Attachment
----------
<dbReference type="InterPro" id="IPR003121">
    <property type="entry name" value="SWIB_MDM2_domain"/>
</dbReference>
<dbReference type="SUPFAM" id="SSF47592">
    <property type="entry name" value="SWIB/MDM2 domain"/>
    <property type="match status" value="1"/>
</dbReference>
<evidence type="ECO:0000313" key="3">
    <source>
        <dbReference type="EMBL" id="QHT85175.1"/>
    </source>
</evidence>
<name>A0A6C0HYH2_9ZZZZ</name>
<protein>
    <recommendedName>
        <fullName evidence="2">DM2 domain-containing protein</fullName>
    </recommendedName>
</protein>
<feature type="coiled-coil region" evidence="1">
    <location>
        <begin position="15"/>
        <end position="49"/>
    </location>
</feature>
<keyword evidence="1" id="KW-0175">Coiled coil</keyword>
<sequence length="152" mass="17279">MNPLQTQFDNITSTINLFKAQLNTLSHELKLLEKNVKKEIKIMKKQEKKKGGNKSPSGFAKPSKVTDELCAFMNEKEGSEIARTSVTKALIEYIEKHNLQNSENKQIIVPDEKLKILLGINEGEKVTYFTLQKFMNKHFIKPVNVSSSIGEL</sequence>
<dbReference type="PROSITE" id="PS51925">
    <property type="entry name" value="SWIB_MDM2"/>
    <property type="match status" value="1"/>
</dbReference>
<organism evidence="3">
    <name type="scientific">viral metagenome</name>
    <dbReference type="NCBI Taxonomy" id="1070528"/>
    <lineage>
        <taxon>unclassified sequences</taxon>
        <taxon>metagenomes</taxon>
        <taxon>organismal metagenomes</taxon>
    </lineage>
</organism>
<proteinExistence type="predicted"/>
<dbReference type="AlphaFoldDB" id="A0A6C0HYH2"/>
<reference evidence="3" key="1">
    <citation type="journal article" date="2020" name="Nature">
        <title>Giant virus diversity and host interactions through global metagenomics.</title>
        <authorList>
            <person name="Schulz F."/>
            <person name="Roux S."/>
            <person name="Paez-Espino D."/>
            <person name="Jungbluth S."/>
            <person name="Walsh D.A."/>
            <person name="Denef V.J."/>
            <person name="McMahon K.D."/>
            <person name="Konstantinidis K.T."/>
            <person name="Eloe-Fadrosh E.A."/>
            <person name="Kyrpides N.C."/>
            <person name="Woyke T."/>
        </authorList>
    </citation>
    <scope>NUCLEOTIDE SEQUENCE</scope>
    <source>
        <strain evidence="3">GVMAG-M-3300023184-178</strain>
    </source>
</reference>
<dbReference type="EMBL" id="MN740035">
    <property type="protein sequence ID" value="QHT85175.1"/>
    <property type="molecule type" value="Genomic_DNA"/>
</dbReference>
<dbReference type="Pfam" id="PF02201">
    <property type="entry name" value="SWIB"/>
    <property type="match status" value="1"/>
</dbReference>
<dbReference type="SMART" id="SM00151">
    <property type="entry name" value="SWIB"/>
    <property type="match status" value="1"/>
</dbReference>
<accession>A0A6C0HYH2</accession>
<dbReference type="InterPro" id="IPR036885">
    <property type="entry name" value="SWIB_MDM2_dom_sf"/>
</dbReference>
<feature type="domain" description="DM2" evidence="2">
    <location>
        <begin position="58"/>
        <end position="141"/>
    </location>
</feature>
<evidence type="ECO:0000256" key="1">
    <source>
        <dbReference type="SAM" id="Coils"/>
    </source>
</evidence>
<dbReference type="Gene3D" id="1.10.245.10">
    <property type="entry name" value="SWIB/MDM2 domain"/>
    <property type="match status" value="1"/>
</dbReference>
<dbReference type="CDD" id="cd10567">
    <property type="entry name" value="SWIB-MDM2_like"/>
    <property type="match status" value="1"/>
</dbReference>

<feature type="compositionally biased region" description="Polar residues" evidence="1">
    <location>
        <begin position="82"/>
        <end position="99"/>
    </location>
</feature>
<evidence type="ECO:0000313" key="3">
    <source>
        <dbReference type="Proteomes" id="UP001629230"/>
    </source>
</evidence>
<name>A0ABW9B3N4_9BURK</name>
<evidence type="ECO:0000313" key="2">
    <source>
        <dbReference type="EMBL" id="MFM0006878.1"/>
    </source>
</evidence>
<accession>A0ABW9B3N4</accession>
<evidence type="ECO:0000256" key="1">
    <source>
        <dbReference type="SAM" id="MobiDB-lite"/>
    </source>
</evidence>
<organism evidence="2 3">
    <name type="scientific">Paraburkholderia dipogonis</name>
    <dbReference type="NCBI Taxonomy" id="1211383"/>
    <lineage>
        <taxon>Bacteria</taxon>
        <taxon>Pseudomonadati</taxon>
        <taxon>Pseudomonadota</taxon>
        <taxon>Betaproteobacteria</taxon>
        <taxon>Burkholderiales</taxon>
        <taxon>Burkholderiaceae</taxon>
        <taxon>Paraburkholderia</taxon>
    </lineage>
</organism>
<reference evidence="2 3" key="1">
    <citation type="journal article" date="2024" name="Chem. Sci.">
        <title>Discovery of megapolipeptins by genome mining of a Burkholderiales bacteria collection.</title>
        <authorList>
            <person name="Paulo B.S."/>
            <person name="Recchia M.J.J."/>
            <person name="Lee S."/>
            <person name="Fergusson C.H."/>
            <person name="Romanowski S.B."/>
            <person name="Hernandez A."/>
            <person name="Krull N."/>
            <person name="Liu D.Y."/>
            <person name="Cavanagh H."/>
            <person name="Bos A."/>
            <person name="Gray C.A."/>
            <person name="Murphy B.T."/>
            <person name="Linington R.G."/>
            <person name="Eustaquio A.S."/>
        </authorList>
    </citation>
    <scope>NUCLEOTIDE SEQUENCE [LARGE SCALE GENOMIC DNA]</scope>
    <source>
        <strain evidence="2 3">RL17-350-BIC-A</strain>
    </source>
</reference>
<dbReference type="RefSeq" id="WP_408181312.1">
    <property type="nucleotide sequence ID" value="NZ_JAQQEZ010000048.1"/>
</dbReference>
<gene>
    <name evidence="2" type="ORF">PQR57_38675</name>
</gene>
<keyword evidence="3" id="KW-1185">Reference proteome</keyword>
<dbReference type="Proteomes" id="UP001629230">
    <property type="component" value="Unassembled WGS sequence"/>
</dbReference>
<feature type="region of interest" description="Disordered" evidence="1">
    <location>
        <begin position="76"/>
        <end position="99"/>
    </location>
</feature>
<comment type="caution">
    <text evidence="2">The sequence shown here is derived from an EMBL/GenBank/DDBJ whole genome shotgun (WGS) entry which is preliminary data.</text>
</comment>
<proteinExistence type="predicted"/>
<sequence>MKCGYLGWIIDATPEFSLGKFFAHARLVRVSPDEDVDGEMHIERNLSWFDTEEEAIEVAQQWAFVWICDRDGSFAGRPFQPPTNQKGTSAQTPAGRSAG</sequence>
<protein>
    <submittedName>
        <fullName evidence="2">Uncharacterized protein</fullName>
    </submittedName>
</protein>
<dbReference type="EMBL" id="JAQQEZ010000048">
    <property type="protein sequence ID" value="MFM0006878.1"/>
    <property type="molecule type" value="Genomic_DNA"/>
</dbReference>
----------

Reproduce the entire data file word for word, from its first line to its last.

<dbReference type="InterPro" id="IPR003121">
    <property type="entry name" value="SWIB_MDM2_domain"/>
</dbReference>
<dbReference type="SUPFAM" id="SSF47592">
    <property type="entry name" value="SWIB/MDM2 domain"/>
    <property type="match status" value="1"/>
</dbReference>
<evidence type="ECO:0000313" key="3">
    <source>
        <dbReference type="EMBL" id="QHT85175.1"/>
    </source>
</evidence>
<name>A0A6C0HYH2_9ZZZZ</name>
<protein>
    <recommendedName>
        <fullName evidence="2">DM2 domain-containing protein</fullName>
    </recommendedName>
</protein>
<feature type="coiled-coil region" evidence="1">
    <location>
        <begin position="15"/>
        <end position="49"/>
    </location>
</feature>
<keyword evidence="1" id="KW-0175">Coiled coil</keyword>
<sequence length="152" mass="17279">MNPLQTQFDNITSTINLFKAQLNTLSHELKLLEKNVKKEIKIMKKQEKKKGGNKSPSGFAKPSKVTDELCAFMNEKEGSEIARTSVTKALIEYIEKHNLQNSENKQIIVPDEKLKILLGINEGEKVTYFTLQKFMNKHFIKPVNVSSSIGEL</sequence>
<dbReference type="PROSITE" id="PS51925">
    <property type="entry name" value="SWIB_MDM2"/>
    <property type="match status" value="1"/>
</dbReference>
<organism evidence="3">
    <name type="scientific">viral metagenome</name>
    <dbReference type="NCBI Taxonomy" id="1070528"/>
    <lineage>
        <taxon>unclassified sequences</taxon>
        <taxon>metagenomes</taxon>
        <taxon>organismal metagenomes</taxon>
    </lineage>
</organism>
<proteinExistence type="predicted"/>
<dbReference type="AlphaFoldDB" id="A0A6C0HYH2"/>
<reference evidence="3" key="1">
    <citation type="journal article" date="2020" name="Nature">
        <title>Giant virus diversity and host interactions through global metagenomics.</title>
        <authorList>
            <person name="Schulz F."/>
            <person name="Roux S."/>
            <person name="Paez-Espino D."/>
            <person name="Jungbluth S."/>
            <person name="Walsh D.A."/>
            <person name="Denef V.J."/>
            <person name="McMahon K.D."/>
            <person name="Konstantinidis K.T."/>
            <person name="Eloe-Fadrosh E.A."/>
            <person name="Kyrpides N.C."/>
            <person name="Woyke T."/>
        </authorList>
    </citation>
    <scope>NUCLEOTIDE SEQUENCE</scope>
    <source>
        <strain evidence="3">GVMAG-M-3300023184-178</strain>
    </source>
</reference>
<dbReference type="EMBL" id="MN740035">
    <property type="protein sequence ID" value="QHT85175.1"/>
    <property type="molecule type" value="Genomic_DNA"/>
</dbReference>
<dbReference type="Pfam" id="PF02201">
    <property type="entry name" value="SWIB"/>
    <property type="match status" value="1"/>
</dbReference>
<dbReference type="SMART" id="SM00151">
    <property type="entry name" value="SWIB"/>
    <property type="match status" value="1"/>
</dbReference>
<accession>A0A6C0HYH2</accession>
<dbReference type="InterPro" id="IPR036885">
    <property type="entry name" value="SWIB_MDM2_dom_sf"/>
</dbReference>
<feature type="domain" description="DM2" evidence="2">
    <location>
        <begin position="58"/>
        <end position="141"/>
    </location>
</feature>
<evidence type="ECO:0000256" key="1">
    <source>
        <dbReference type="SAM" id="Coils"/>
    </source>
</evidence>
<dbReference type="Gene3D" id="1.10.245.10">
    <property type="entry name" value="SWIB/MDM2 domain"/>
    <property type="match status" value="1"/>
</dbReference>
<dbReference type="CDD" id="cd10567">
    <property type="entry name" value="SWIB-MDM2_like"/>
    <property type="match status" value="1"/>
</dbReference>

<feature type="compositionally biased region" description="Polar residues" evidence="1">
    <location>
        <begin position="82"/>
        <end position="99"/>
    </location>
</feature>
<evidence type="ECO:0000313" key="3">
    <source>
        <dbReference type="Proteomes" id="UP001629230"/>
    </source>
</evidence>
<name>A0ABW9B3N4_9BURK</name>
<evidence type="ECO:0000313" key="2">
    <source>
        <dbReference type="EMBL" id="MFM0006878.1"/>
    </source>
</evidence>
<accession>A0ABW9B3N4</accession>
<evidence type="ECO:0000256" key="1">
    <source>
        <dbReference type="SAM" id="MobiDB-lite"/>
    </source>
</evidence>
<organism evidence="2 3">
    <name type="scientific">Paraburkholderia dipogonis</name>
    <dbReference type="NCBI Taxonomy" id="1211383"/>
    <lineage>
        <taxon>Bacteria</taxon>
        <taxon>Pseudomonadati</taxon>
        <taxon>Pseudomonadota</taxon>
        <taxon>Betaproteobacteria</taxon>
        <taxon>Burkholderiales</taxon>
        <taxon>Burkholderiaceae</taxon>
        <taxon>Paraburkholderia</taxon>
    </lineage>
</organism>
<reference evidence="2 3" key="1">
    <citation type="journal article" date="2024" name="Chem. Sci.">
        <title>Discovery of megapolipeptins by genome mining of a Burkholderiales bacteria collection.</title>
        <authorList>
            <person name="Paulo B.S."/>
            <person name="Recchia M.J.J."/>
            <person name="Lee S."/>
            <person name="Fergusson C.H."/>
            <person name="Romanowski S.B."/>
            <person name="Hernandez A."/>
            <person name="Krull N."/>
            <person name="Liu D.Y."/>
            <person name="Cavanagh H."/>
            <person name="Bos A."/>
            <person name="Gray C.A."/>
            <person name="Murphy B.T."/>
            <person name="Linington R.G."/>
            <person name="Eustaquio A.S."/>
        </authorList>
    </citation>
    <scope>NUCLEOTIDE SEQUENCE [LARGE SCALE GENOMIC DNA]</scope>
    <source>
        <strain evidence="2 3">RL17-350-BIC-A</strain>
    </source>
</reference>
<dbReference type="RefSeq" id="WP_408181312.1">
    <property type="nucleotide sequence ID" value="NZ_JAQQEZ010000048.1"/>
</dbReference>
<gene>
    <name evidence="2" type="ORF">PQR57_38675</name>
</gene>
<keyword evidence="3" id="KW-1185">Reference proteome</keyword>
<dbReference type="Proteomes" id="UP001629230">
    <property type="component" value="Unassembled WGS sequence"/>
</dbReference>
<feature type="region of interest" description="Disordered" evidence="1">
    <location>
        <begin position="76"/>
        <end position="99"/>
    </location>
</feature>
<comment type="caution">
    <text evidence="2">The sequence shown here is derived from an EMBL/GenBank/DDBJ whole genome shotgun (WGS) entry which is preliminary data.</text>
</comment>
<proteinExistence type="predicted"/>
<sequence>MKCGYLGWIIDATPEFSLGKFFAHARLVRVSPDEDVDGEMHIERNLSWFDTEEEAIEVAQQWAFVWICDRDGSFAGRPFQPPTNQKGTSAQTPAGRSAG</sequence>
<protein>
    <submittedName>
        <fullName evidence="2">Uncharacterized protein</fullName>
    </submittedName>
</protein>
<dbReference type="EMBL" id="JAQQEZ010000048">
    <property type="protein sequence ID" value="MFM0006878.1"/>
    <property type="molecule type" value="Genomic_DNA"/>
</dbReference>